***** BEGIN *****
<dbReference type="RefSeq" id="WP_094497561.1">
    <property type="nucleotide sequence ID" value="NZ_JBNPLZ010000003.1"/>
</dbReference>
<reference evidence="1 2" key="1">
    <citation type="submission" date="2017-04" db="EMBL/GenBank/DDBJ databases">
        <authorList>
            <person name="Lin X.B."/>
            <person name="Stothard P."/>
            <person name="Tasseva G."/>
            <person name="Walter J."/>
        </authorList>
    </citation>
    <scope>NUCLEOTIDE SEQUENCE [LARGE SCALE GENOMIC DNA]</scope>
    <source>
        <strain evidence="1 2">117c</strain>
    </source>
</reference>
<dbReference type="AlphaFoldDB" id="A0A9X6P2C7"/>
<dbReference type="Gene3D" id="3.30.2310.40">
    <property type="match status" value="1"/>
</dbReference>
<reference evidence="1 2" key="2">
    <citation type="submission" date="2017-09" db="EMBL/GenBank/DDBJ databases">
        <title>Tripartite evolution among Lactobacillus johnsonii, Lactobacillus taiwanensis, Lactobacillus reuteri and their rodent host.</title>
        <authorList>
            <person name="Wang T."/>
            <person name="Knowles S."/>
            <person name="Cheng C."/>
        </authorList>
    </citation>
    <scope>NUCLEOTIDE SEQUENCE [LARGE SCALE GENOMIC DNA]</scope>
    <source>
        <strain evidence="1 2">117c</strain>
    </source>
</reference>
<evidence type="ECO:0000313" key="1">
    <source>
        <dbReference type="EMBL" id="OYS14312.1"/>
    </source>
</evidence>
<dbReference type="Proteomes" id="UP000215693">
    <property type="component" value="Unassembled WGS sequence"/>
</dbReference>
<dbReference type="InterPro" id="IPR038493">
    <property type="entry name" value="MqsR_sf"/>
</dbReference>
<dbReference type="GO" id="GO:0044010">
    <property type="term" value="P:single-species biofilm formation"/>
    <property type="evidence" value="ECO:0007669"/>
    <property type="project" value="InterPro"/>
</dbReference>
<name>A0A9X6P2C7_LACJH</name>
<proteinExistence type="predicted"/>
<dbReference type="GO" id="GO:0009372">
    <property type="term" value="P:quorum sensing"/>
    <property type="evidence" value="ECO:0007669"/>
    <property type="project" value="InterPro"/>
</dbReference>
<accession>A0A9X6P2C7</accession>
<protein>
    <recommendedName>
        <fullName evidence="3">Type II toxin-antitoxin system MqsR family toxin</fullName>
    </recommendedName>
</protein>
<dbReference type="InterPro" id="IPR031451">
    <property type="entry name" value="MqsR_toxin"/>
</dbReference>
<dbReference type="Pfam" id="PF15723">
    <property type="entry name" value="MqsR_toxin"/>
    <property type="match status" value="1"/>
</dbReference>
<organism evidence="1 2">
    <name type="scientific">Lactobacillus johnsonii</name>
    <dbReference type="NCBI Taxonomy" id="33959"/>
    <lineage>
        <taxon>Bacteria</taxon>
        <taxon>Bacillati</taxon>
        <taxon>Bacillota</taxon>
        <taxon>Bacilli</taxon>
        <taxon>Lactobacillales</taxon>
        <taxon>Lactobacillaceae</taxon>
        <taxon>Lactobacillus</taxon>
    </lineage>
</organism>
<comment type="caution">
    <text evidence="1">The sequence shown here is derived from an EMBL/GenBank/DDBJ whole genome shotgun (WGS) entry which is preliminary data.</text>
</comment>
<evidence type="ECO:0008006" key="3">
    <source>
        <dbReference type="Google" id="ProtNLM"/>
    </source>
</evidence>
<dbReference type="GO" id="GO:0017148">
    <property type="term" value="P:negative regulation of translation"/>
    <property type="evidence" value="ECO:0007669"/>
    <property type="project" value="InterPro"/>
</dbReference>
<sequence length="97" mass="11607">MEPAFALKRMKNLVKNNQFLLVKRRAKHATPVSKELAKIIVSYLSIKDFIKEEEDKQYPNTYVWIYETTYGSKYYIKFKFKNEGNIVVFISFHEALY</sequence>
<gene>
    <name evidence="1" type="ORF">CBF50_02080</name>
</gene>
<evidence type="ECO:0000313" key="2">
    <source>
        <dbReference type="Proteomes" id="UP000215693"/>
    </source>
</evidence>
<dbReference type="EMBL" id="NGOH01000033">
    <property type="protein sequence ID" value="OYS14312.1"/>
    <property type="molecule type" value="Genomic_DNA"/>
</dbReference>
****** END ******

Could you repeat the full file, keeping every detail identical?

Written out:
<dbReference type="RefSeq" id="WP_094497561.1">
    <property type="nucleotide sequence ID" value="NZ_JBNPLZ010000003.1"/>
</dbReference>
<reference evidence="1 2" key="1">
    <citation type="submission" date="2017-04" db="EMBL/GenBank/DDBJ databases">
        <authorList>
            <person name="Lin X.B."/>
            <person name="Stothard P."/>
            <person name="Tasseva G."/>
            <person name="Walter J."/>
        </authorList>
    </citation>
    <scope>NUCLEOTIDE SEQUENCE [LARGE SCALE GENOMIC DNA]</scope>
    <source>
        <strain evidence="1 2">117c</strain>
    </source>
</reference>
<dbReference type="AlphaFoldDB" id="A0A9X6P2C7"/>
<dbReference type="Gene3D" id="3.30.2310.40">
    <property type="match status" value="1"/>
</dbReference>
<reference evidence="1 2" key="2">
    <citation type="submission" date="2017-09" db="EMBL/GenBank/DDBJ databases">
        <title>Tripartite evolution among Lactobacillus johnsonii, Lactobacillus taiwanensis, Lactobacillus reuteri and their rodent host.</title>
        <authorList>
            <person name="Wang T."/>
            <person name="Knowles S."/>
            <person name="Cheng C."/>
        </authorList>
    </citation>
    <scope>NUCLEOTIDE SEQUENCE [LARGE SCALE GENOMIC DNA]</scope>
    <source>
        <strain evidence="1 2">117c</strain>
    </source>
</reference>
<evidence type="ECO:0000313" key="1">
    <source>
        <dbReference type="EMBL" id="OYS14312.1"/>
    </source>
</evidence>
<dbReference type="Proteomes" id="UP000215693">
    <property type="component" value="Unassembled WGS sequence"/>
</dbReference>
<dbReference type="InterPro" id="IPR038493">
    <property type="entry name" value="MqsR_sf"/>
</dbReference>
<dbReference type="GO" id="GO:0044010">
    <property type="term" value="P:single-species biofilm formation"/>
    <property type="evidence" value="ECO:0007669"/>
    <property type="project" value="InterPro"/>
</dbReference>
<name>A0A9X6P2C7_LACJH</name>
<proteinExistence type="predicted"/>
<dbReference type="GO" id="GO:0009372">
    <property type="term" value="P:quorum sensing"/>
    <property type="evidence" value="ECO:0007669"/>
    <property type="project" value="InterPro"/>
</dbReference>
<accession>A0A9X6P2C7</accession>
<protein>
    <recommendedName>
        <fullName evidence="3">Type II toxin-antitoxin system MqsR family toxin</fullName>
    </recommendedName>
</protein>
<dbReference type="InterPro" id="IPR031451">
    <property type="entry name" value="MqsR_toxin"/>
</dbReference>
<dbReference type="Pfam" id="PF15723">
    <property type="entry name" value="MqsR_toxin"/>
    <property type="match status" value="1"/>
</dbReference>
<organism evidence="1 2">
    <name type="scientific">Lactobacillus johnsonii</name>
    <dbReference type="NCBI Taxonomy" id="33959"/>
    <lineage>
        <taxon>Bacteria</taxon>
        <taxon>Bacillati</taxon>
        <taxon>Bacillota</taxon>
        <taxon>Bacilli</taxon>
        <taxon>Lactobacillales</taxon>
        <taxon>Lactobacillaceae</taxon>
        <taxon>Lactobacillus</taxon>
    </lineage>
</organism>
<comment type="caution">
    <text evidence="1">The sequence shown here is derived from an EMBL/GenBank/DDBJ whole genome shotgun (WGS) entry which is preliminary data.</text>
</comment>
<evidence type="ECO:0008006" key="3">
    <source>
        <dbReference type="Google" id="ProtNLM"/>
    </source>
</evidence>
<dbReference type="GO" id="GO:0017148">
    <property type="term" value="P:negative regulation of translation"/>
    <property type="evidence" value="ECO:0007669"/>
    <property type="project" value="InterPro"/>
</dbReference>
<sequence length="97" mass="11607">MEPAFALKRMKNLVKNNQFLLVKRRAKHATPVSKELAKIIVSYLSIKDFIKEEEDKQYPNTYVWIYETTYGSKYYIKFKFKNEGNIVVFISFHEALY</sequence>
<gene>
    <name evidence="1" type="ORF">CBF50_02080</name>
</gene>
<evidence type="ECO:0000313" key="2">
    <source>
        <dbReference type="Proteomes" id="UP000215693"/>
    </source>
</evidence>
<dbReference type="EMBL" id="NGOH01000033">
    <property type="protein sequence ID" value="OYS14312.1"/>
    <property type="molecule type" value="Genomic_DNA"/>
</dbReference>